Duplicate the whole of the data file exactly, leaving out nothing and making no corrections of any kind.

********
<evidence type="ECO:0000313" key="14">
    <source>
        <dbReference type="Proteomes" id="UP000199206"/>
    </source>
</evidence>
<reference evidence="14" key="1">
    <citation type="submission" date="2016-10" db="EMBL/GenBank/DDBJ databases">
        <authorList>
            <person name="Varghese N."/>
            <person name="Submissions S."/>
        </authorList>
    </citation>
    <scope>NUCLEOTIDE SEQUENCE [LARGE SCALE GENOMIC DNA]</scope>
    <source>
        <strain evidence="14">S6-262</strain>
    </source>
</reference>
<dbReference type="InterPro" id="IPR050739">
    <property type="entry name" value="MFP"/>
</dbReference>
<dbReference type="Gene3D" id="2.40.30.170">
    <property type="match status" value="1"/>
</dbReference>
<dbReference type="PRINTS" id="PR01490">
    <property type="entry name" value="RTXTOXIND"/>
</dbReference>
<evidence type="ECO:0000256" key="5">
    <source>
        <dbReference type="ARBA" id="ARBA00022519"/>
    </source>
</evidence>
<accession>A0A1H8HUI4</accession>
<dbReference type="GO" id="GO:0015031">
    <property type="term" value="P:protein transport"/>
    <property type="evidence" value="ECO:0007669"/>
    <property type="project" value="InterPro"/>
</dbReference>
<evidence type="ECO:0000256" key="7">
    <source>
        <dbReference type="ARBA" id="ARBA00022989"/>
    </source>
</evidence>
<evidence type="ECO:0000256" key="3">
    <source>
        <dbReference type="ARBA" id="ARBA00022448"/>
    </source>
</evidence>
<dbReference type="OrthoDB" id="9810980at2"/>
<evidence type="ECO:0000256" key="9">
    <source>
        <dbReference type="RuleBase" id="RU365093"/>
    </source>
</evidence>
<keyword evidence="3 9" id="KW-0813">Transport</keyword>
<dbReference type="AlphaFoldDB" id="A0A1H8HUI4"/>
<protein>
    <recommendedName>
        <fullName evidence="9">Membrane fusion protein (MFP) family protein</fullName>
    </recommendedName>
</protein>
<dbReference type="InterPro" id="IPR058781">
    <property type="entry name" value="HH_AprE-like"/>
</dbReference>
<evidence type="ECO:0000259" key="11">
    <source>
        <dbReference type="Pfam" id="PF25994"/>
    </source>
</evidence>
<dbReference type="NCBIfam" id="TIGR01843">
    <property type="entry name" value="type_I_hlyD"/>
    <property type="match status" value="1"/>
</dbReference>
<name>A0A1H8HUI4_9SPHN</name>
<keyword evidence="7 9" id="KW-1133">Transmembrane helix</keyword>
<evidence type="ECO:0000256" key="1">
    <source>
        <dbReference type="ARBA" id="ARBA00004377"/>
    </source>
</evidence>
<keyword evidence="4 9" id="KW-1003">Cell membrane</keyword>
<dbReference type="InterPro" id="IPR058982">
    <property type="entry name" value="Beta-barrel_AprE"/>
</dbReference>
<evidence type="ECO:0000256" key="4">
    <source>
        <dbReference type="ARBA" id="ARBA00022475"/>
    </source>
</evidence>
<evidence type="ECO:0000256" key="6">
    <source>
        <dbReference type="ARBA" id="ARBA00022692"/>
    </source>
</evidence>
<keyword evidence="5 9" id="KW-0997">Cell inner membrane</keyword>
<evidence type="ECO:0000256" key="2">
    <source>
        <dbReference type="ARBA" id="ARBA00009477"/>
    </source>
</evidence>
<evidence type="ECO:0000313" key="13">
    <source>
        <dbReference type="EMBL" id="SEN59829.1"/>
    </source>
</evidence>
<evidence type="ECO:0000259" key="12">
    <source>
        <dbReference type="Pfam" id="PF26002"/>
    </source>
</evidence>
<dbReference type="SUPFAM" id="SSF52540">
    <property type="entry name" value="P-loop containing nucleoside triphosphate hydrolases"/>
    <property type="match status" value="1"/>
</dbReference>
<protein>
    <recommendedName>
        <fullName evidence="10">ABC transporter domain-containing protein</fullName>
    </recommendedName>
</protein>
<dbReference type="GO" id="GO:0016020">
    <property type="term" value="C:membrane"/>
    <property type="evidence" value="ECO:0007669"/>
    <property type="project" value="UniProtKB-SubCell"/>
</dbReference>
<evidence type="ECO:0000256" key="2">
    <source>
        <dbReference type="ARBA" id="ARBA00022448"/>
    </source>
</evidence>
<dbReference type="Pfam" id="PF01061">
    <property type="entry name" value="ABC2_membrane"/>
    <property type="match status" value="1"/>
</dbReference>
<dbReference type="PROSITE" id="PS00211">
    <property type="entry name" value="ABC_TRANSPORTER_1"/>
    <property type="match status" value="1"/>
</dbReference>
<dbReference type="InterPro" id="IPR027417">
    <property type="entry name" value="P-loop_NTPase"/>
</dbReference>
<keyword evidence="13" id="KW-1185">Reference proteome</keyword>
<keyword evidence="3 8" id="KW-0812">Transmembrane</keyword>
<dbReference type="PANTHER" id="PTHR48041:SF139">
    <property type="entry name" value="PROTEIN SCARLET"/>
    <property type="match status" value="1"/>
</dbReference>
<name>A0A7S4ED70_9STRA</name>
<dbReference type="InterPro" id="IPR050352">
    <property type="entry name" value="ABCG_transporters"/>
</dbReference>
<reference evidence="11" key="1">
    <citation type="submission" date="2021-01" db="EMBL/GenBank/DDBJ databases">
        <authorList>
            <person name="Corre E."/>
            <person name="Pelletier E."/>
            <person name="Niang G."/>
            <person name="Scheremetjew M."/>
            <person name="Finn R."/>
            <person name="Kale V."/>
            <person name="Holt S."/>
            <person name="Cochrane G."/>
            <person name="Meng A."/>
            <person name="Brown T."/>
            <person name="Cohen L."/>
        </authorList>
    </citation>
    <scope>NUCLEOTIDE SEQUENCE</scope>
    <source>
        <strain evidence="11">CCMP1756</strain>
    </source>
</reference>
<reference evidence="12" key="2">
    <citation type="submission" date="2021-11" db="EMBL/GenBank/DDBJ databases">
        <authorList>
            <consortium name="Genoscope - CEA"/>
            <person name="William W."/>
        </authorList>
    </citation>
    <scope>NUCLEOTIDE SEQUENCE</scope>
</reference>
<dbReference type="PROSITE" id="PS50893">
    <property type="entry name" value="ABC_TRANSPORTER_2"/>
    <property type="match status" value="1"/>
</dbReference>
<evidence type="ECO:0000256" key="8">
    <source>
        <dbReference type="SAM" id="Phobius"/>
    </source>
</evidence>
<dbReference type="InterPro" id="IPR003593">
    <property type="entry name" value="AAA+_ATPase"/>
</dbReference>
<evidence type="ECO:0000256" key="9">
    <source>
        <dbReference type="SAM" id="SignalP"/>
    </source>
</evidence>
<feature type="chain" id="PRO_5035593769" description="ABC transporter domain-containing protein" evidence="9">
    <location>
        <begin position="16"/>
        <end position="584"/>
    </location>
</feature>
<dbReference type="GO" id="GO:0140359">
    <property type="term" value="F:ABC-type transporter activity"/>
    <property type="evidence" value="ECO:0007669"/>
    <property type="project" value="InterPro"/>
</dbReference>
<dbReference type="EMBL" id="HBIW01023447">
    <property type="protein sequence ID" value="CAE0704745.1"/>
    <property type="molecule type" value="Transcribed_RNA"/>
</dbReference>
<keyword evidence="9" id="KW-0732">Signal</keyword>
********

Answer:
<evidence type="ECO:0000313" key="14">
    <source>
        <dbReference type="Proteomes" id="UP000199206"/>
    </source>
</evidence>
<reference evidence="14" key="1">
    <citation type="submission" date="2016-10" db="EMBL/GenBank/DDBJ databases">
        <authorList>
            <person name="Varghese N."/>
            <person name="Submissions S."/>
        </authorList>
    </citation>
    <scope>NUCLEOTIDE SEQUENCE [LARGE SCALE GENOMIC DNA]</scope>
    <source>
        <strain evidence="14">S6-262</strain>
    </source>
</reference>
<dbReference type="InterPro" id="IPR050739">
    <property type="entry name" value="MFP"/>
</dbReference>
<dbReference type="Gene3D" id="2.40.30.170">
    <property type="match status" value="1"/>
</dbReference>
<dbReference type="PRINTS" id="PR01490">
    <property type="entry name" value="RTXTOXIND"/>
</dbReference>
<evidence type="ECO:0000256" key="5">
    <source>
        <dbReference type="ARBA" id="ARBA00022519"/>
    </source>
</evidence>
<accession>A0A1H8HUI4</accession>
<dbReference type="GO" id="GO:0015031">
    <property type="term" value="P:protein transport"/>
    <property type="evidence" value="ECO:0007669"/>
    <property type="project" value="InterPro"/>
</dbReference>
<evidence type="ECO:0000256" key="7">
    <source>
        <dbReference type="ARBA" id="ARBA00022989"/>
    </source>
</evidence>
<evidence type="ECO:0000256" key="3">
    <source>
        <dbReference type="ARBA" id="ARBA00022448"/>
    </source>
</evidence>
<dbReference type="OrthoDB" id="9810980at2"/>
<evidence type="ECO:0000256" key="9">
    <source>
        <dbReference type="RuleBase" id="RU365093"/>
    </source>
</evidence>
<keyword evidence="3 9" id="KW-0813">Transport</keyword>
<dbReference type="AlphaFoldDB" id="A0A1H8HUI4"/>
<protein>
    <recommendedName>
        <fullName evidence="9">Membrane fusion protein (MFP) family protein</fullName>
    </recommendedName>
</protein>
<dbReference type="InterPro" id="IPR058781">
    <property type="entry name" value="HH_AprE-like"/>
</dbReference>
<evidence type="ECO:0000259" key="11">
    <source>
        <dbReference type="Pfam" id="PF25994"/>
    </source>
</evidence>
<dbReference type="NCBIfam" id="TIGR01843">
    <property type="entry name" value="type_I_hlyD"/>
    <property type="match status" value="1"/>
</dbReference>
<name>A0A1H8HUI4_9SPHN</name>
<keyword evidence="7 9" id="KW-1133">Transmembrane helix</keyword>
<evidence type="ECO:0000256" key="1">
    <source>
        <dbReference type="ARBA" id="ARBA00004377"/>
    </source>
</evidence>
<keyword evidence="4 9" id="KW-1003">Cell membrane</keyword>
<dbReference type="InterPro" id="IPR058982">
    <property type="entry name" value="Beta-barrel_AprE"/>
</dbReference>
<evidence type="ECO:0000256" key="4">
    <source>
        <dbReference type="ARBA" id="ARBA00022475"/>
    </source>
</evidence>
<evidence type="ECO:0000256" key="6">
    <source>
        <dbReference type="ARBA" id="ARBA00022692"/>
    </source>
</evidence>
<keyword evidence="5 9" id="KW-0997">Cell inner membrane</keyword>
<evidence type="ECO:0000256" key="2">
    <source>
        <dbReference type="ARBA" id="ARBA00009477"/>
    </source>
</evidence>
<evidence type="ECO:0000313" key="13">
    <source>
        <dbReference type="EMBL" id="SEN59829.1"/>
    </source>
</evidence>
<evidence type="ECO:0000259" key="12">
    <source>
        <dbReference type="Pfam" id="PF26002"/>
    </source>
</evidence>
<dbReference type="SUPFAM" id="SSF52540">
    <property type="entry name" value="P-loop containing nucleoside triphosphate hydrolases"/>
    <property type="match status" value="1"/>
</dbReference>
<protein>
    <recommendedName>
        <fullName evidence="10">ABC transporter domain-containing protein</fullName>
    </recommendedName>
</protein>
<dbReference type="GO" id="GO:0016020">
    <property type="term" value="C:membrane"/>
    <property type="evidence" value="ECO:0007669"/>
    <property type="project" value="UniProtKB-SubCell"/>
</dbReference>
<evidence type="ECO:0000256" key="2">
    <source>
        <dbReference type="ARBA" id="ARBA00022448"/>
    </source>
</evidence>
<dbReference type="Pfam" id="PF01061">
    <property type="entry name" value="ABC2_membrane"/>
    <property type="match status" value="1"/>
</dbReference>
<dbReference type="PROSITE" id="PS00211">
    <property type="entry name" value="ABC_TRANSPORTER_1"/>
    <property type="match status" value="1"/>
</dbReference>
<dbReference type="InterPro" id="IPR027417">
    <property type="entry name" value="P-loop_NTPase"/>
</dbReference>
<keyword evidence="13" id="KW-1185">Reference proteome</keyword>
<keyword evidence="3 8" id="KW-0812">Transmembrane</keyword>
<dbReference type="PANTHER" id="PTHR48041:SF139">
    <property type="entry name" value="PROTEIN SCARLET"/>
    <property type="match status" value="1"/>
</dbReference>
<name>A0A7S4ED70_9STRA</name>
<dbReference type="InterPro" id="IPR050352">
    <property type="entry name" value="ABCG_transporters"/>
</dbReference>
<reference evidence="11" key="1">
    <citation type="submission" date="2021-01" db="EMBL/GenBank/DDBJ databases">
        <authorList>
            <person name="Corre E."/>
            <person name="Pelletier E."/>
            <person name="Niang G."/>
            <person name="Scheremetjew M."/>
            <person name="Finn R."/>
            <person name="Kale V."/>
            <person name="Holt S."/>
            <person name="Cochrane G."/>
            <person name="Meng A."/>
            <person name="Brown T."/>
            <person name="Cohen L."/>
        </authorList>
    </citation>
    <scope>NUCLEOTIDE SEQUENCE</scope>
    <source>
        <strain evidence="11">CCMP1756</strain>
    </source>
</reference>
<reference evidence="12" key="2">
    <citation type="submission" date="2021-11" db="EMBL/GenBank/DDBJ databases">
        <authorList>
            <consortium name="Genoscope - CEA"/>
            <person name="William W."/>
        </authorList>
    </citation>
    <scope>NUCLEOTIDE SEQUENCE</scope>
</reference>
<dbReference type="PROSITE" id="PS50893">
    <property type="entry name" value="ABC_TRANSPORTER_2"/>
    <property type="match status" value="1"/>
</dbReference>
<evidence type="ECO:0000256" key="8">
    <source>
        <dbReference type="SAM" id="Phobius"/>
    </source>
</evidence>
<dbReference type="InterPro" id="IPR003593">
    <property type="entry name" value="AAA+_ATPase"/>
</dbReference>
<evidence type="ECO:0000256" key="9">
    <source>
        <dbReference type="SAM" id="SignalP"/>
    </source>
</evidence>
<feature type="chain" id="PRO_5035593769" description="ABC transporter domain-containing protein" evidence="9">
    <location>
        <begin position="16"/>
        <end position="584"/>
    </location>
</feature>
<dbReference type="GO" id="GO:0140359">
    <property type="term" value="F:ABC-type transporter activity"/>
    <property type="evidence" value="ECO:0007669"/>
    <property type="project" value="InterPro"/>
</dbReference>
<dbReference type="EMBL" id="HBIW01023447">
    <property type="protein sequence ID" value="CAE0704745.1"/>
    <property type="molecule type" value="Transcribed_RNA"/>
</dbReference>
<keyword evidence="9" id="KW-0732">Signal</keyword>